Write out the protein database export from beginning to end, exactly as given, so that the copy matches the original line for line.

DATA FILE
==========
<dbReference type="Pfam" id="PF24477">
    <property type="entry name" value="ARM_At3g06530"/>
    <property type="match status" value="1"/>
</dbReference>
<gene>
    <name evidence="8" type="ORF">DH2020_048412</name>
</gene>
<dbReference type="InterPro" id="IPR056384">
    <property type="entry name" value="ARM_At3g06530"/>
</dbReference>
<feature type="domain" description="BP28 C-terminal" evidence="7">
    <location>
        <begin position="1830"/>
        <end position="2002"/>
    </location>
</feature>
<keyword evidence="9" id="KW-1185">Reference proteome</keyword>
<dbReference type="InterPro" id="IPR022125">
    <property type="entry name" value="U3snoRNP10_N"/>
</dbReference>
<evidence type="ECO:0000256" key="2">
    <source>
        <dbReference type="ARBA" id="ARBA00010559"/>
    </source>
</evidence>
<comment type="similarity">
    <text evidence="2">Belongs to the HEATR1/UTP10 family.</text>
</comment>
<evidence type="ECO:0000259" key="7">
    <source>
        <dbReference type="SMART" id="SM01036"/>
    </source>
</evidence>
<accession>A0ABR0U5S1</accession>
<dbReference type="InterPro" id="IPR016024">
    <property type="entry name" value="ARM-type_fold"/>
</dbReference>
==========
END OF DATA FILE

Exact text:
<dbReference type="Pfam" id="PF24477">
    <property type="entry name" value="ARM_At3g06530"/>
    <property type="match status" value="1"/>
</dbReference>
<gene>
    <name evidence="8" type="ORF">DH2020_048412</name>
</gene>
<dbReference type="InterPro" id="IPR056384">
    <property type="entry name" value="ARM_At3g06530"/>
</dbReference>
<feature type="domain" description="BP28 C-terminal" evidence="7">
    <location>
        <begin position="1830"/>
        <end position="2002"/>
    </location>
</feature>
<keyword evidence="9" id="KW-1185">Reference proteome</keyword>
<dbReference type="InterPro" id="IPR022125">
    <property type="entry name" value="U3snoRNP10_N"/>
</dbReference>
<evidence type="ECO:0000256" key="2">
    <source>
        <dbReference type="ARBA" id="ARBA00010559"/>
    </source>
</evidence>
<comment type="similarity">
    <text evidence="2">Belongs to the HEATR1/UTP10 family.</text>
</comment>
<evidence type="ECO:0000259" key="7">
    <source>
        <dbReference type="SMART" id="SM01036"/>
    </source>
</evidence>
<accession>A0ABR0U5S1</accession>
<dbReference type="InterPro" id="IPR016024">
    <property type="entry name" value="ARM-type_fold"/>
</dbReference>